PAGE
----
Study after study continues to unearth racial disparities in the pandemic. While Congress and industry groups have pushed for more complete collection of data to help address the unfolding crisis, complete data are still lacking.
An NPR analysis of COVID-19 tracking data showed that across the country, African Americans are dying from the disease at nearly two times the rate that would be expected based on their representation in the larger population. An analysis by The Washington Post found that people in counties with higher-than-average black populations are three times as likely to die of COVID-19 as Americans in counties with higher-than-average white populations.
As part of the Paycheck Protection Program and Health Care Enhancement Act, Congress required the CDC to report racial demographic breakdowns of cases, hospitalizations and deaths. According to the CDC COVID-19 data as of June 3, racial breakdowns were available for only 42.3% of the more than 1.4 million people on whom data were collected.
A coalition of the American Medical Association, the American Academy of Pediatrics, the American Academy of Family Physicians, the National Hispanic Medical Association and other groups urged HHS to pursue a deep data collection effort and make analysis of such data publicly accessible.
“While COVID-19 has not created the circumstances that have brought about health inequities, it has and will continue to severely exacerbate existing and alarming social inequities along racial and ethnic lines, e.g., in housing stability, in employment status, in healthcare access, and in food security,” the group wrote in April. “Without such granularity, clinical providers, researchers, and policymakers risk misunderstanding the unique characteristics that impact health behaviors, beliefs, usage of medical spaces, and other factors distinctly impacting health outcomes.”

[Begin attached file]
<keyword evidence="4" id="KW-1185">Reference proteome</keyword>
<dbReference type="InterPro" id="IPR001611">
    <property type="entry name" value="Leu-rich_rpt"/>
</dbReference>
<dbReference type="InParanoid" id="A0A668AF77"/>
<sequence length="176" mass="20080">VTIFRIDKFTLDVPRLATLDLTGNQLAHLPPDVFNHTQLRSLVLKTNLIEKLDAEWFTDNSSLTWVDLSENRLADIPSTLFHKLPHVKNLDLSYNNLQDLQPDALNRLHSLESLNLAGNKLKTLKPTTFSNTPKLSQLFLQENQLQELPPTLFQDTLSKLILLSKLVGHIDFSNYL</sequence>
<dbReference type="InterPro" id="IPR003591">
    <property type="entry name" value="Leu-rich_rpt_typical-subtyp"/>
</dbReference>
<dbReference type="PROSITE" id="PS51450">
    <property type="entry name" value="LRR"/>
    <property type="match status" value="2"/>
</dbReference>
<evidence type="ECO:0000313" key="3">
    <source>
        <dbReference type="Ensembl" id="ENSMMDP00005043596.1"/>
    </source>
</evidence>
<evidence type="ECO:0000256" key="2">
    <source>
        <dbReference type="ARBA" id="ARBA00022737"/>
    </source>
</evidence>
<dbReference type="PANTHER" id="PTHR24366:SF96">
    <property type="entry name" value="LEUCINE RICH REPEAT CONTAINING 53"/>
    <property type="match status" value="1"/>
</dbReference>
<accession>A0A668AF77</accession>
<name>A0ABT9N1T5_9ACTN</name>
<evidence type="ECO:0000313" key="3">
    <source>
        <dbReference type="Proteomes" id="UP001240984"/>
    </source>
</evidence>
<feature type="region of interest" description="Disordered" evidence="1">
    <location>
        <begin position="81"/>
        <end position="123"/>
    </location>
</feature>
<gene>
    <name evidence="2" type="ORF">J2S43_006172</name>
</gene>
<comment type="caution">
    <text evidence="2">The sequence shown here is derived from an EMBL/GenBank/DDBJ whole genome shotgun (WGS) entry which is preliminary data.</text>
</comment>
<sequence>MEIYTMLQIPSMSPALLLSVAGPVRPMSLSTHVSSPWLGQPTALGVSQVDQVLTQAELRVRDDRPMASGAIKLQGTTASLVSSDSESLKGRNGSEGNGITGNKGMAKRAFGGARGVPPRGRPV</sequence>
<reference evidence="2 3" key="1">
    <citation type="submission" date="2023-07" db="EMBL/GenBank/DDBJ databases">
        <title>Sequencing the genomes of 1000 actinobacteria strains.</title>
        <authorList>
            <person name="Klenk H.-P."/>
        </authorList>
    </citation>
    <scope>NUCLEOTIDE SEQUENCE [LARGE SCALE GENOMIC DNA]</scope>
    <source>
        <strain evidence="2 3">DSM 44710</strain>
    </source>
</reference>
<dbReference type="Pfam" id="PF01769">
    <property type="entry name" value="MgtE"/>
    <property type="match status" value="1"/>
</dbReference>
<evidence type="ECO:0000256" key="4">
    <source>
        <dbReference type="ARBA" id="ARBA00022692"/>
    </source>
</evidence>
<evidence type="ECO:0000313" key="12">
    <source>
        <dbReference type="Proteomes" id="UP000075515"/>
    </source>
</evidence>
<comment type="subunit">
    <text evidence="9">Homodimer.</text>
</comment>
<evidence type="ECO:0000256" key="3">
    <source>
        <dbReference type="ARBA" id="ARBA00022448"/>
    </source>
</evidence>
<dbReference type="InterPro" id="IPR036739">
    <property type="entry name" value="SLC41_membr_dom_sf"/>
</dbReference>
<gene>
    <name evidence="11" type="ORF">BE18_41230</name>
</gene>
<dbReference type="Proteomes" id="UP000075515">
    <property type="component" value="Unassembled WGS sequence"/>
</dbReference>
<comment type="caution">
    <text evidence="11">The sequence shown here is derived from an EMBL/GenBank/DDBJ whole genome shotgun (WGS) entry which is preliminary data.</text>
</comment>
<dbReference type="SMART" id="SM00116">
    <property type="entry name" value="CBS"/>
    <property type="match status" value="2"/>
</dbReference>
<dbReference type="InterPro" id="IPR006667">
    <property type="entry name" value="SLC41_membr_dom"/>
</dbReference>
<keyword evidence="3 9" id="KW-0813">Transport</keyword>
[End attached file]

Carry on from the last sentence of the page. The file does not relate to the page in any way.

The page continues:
Providers, payers and policymakers can use the data for proactive outreach to be sure chronic conditions are not ignored in vulnerable populations, to target interventions and to develop COVID-19 plans that reflect how the community lives and works.
For example, insights from demographic data could inform better testing strategies. In neighborhoods that are home to people who may not have cars, drive-through testing sites may lead to cases in those populations being missed.
Previous HRI research has highlighted the importance of convening a coalition of providers, payers, faith-based groups, community organizations and employers in an area to address underlying social and economic factors that affect health.
Successful efforts reflect the community, involving trusted community partners who have the credibility to communicate steps that people can take to protect themselves, such as mask-wearing and social distancing. Data modeling can help healthcare and community organizations pinpoint efforts to keep vulnerable populations healthier and reveal necessary services that can improve outreach, such as translators, housing support or food services.
With much unknown about future waves of COVID-19, the threat of continued spread to underserved communities places even more urgency on the need for healthcare organizations to develop immediate and long-term strategies.